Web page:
Hi everybody I have got a polytope described by a set of inequalities. I do not have any equality constraints and I do not think that such equality constraints exist at all for this problem. I wonder, if there any algorithmic or analytical method which can help proving that there is no equality constraints such that I can easily conclude my polytope's dimension. Well, the problem is not a toy size instance, it a huge one. regards, Shahin asked 24 Dec '12, 09:59 ShahinG Matthew Salt... ♦ 
The common method for verifying that a polytope has a particular dimension \(d\) (actually the dimension of the affine hull of a polytope) is to exhibit a set of \(d+1\) affinely independent points contained in the polytope. For a fulldimensional polytope in \(R^n\), that is a set of \(n+1\) points \({x^0, x^1, \dots, x^n}\) such that \(x^1  x^0, x^2  x^0, \dots, x^n  x^0\) are linearly independent. For a manydimensional polytope, you'll need to have a systematic way of generating those points. Note that if the origin is feasible, you can take it as \(x^0\), which might simplify the problem. answered 24 Dec '12, 17:18 Matthew Salt... ♦ many thanks, well, I was searching for a different method. Finding those n+1 points is quite tricky. That "systematic way" is not always trivial. Any article for an alternative method? any tutorial ? any generic/algorithmic way? through introducing an equality/inequality with generic coefficients?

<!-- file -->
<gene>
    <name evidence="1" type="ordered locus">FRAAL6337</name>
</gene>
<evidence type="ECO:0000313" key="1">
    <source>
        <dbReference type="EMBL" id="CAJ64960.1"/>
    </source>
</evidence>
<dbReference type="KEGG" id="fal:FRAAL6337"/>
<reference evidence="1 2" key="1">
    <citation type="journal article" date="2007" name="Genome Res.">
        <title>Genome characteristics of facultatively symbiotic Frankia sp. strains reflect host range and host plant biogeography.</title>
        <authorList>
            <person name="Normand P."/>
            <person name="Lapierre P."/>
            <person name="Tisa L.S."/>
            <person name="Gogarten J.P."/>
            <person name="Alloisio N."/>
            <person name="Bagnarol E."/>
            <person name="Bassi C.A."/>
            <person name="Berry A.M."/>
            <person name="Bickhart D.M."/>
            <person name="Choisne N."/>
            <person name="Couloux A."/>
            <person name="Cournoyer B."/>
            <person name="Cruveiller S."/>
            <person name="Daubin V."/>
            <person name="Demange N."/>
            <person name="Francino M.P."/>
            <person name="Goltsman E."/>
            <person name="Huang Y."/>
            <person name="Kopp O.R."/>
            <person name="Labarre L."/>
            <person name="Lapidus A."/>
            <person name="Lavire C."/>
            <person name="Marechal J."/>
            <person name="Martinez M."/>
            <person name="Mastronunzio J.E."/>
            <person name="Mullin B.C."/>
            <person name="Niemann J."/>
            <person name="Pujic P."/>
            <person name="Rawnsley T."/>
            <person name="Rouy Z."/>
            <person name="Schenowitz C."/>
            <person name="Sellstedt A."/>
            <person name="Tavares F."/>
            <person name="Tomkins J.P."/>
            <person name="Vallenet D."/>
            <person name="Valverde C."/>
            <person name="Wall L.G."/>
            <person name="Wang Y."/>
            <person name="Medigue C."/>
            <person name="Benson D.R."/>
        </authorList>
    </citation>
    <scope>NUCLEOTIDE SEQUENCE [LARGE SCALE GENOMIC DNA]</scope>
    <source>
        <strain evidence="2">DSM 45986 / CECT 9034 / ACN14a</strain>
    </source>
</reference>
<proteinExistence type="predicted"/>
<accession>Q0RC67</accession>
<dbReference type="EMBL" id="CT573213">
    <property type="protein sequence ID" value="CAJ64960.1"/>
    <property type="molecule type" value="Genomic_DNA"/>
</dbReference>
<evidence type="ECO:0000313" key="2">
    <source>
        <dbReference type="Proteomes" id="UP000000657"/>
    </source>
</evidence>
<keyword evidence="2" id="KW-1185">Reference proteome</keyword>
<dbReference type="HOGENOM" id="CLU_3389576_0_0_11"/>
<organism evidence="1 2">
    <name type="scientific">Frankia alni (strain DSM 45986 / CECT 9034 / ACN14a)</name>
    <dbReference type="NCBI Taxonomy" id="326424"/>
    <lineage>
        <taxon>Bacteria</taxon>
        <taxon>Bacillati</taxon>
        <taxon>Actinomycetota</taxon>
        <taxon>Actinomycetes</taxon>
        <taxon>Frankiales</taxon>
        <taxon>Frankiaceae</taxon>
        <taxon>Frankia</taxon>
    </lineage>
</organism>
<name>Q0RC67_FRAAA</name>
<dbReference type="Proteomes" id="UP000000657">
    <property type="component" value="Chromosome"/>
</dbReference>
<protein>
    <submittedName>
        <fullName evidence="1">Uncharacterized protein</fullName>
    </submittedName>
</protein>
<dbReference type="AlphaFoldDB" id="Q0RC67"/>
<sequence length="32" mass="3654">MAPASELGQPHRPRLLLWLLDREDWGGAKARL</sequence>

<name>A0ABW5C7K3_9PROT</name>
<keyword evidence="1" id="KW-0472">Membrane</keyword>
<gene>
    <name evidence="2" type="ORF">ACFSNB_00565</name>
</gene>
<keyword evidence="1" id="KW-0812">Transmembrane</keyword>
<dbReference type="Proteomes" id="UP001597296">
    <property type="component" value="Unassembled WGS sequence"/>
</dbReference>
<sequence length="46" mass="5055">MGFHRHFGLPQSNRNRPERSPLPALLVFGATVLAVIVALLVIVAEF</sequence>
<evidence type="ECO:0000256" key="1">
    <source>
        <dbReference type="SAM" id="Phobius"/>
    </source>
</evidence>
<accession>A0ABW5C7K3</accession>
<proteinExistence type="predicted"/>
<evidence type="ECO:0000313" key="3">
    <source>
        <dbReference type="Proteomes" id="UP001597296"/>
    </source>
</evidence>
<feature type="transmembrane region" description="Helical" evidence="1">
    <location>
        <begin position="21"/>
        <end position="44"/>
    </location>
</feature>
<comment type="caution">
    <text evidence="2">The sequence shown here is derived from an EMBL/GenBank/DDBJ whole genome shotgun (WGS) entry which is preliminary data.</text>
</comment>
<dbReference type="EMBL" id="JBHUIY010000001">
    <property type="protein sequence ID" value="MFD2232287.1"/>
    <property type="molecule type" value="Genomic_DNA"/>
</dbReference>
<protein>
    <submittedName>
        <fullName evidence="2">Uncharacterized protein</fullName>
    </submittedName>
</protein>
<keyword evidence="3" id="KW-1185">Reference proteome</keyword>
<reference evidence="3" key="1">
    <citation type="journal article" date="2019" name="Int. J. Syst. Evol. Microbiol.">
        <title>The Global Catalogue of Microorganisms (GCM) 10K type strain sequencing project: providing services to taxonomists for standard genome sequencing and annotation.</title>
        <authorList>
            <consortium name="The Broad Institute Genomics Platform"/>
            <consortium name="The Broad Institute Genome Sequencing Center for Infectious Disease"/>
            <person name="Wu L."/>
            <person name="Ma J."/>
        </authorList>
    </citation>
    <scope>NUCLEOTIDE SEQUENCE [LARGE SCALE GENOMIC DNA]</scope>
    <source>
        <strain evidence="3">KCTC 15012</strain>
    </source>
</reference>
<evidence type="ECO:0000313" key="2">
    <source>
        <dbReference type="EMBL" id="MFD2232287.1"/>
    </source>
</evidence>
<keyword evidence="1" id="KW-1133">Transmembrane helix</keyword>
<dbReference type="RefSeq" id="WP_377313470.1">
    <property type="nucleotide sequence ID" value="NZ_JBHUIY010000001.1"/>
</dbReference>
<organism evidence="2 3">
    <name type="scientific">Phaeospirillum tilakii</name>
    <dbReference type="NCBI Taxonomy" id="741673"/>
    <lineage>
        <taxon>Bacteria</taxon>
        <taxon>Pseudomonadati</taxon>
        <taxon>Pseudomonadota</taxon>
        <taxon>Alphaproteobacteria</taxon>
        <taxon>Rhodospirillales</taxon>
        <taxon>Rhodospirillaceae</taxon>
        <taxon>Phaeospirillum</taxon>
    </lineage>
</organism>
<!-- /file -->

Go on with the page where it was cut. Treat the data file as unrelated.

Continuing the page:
(24 Dec '12, 17:28)
ShahinG
1
To prove full dimensionality, all you really need is a point in the strict interior. Polytopes of lower dimension don't have a strict interior. Once you have that, you can use it as the first point and add small multiples of the n unit vectors to get the remaining points.
(24 Dec '12, 17:46)
Matthew Salt... ♦
Thanks. Any article doing similar? By the way, such a strictly interior point does the same job as a origin which (we suppose) is an extreme point?
(25 Dec '12, 03:59)
ShahinG
1
That's a basic resultyou can probably find it in any nonlinear programming book. Any feasible point can serve as x^0 in the affine independence test. If you have the origin, the test just reduces to linear independence of the remaining points, with no translation needed.
(25 Dec '12, 08:54)
Matthew Salt... ♦

In general, the problem of computing a polyhedron's dimension is at least as hard as solving an LP. Fortunately, there are polynomial time algorithms. For example, Section 3 of Brick decompositions and the matching rank of graphs by Edmonds, Pulleyblank, and Lovász provides a very general algorithm. answered 16 Oct '13, 02:00 Austin Buchanan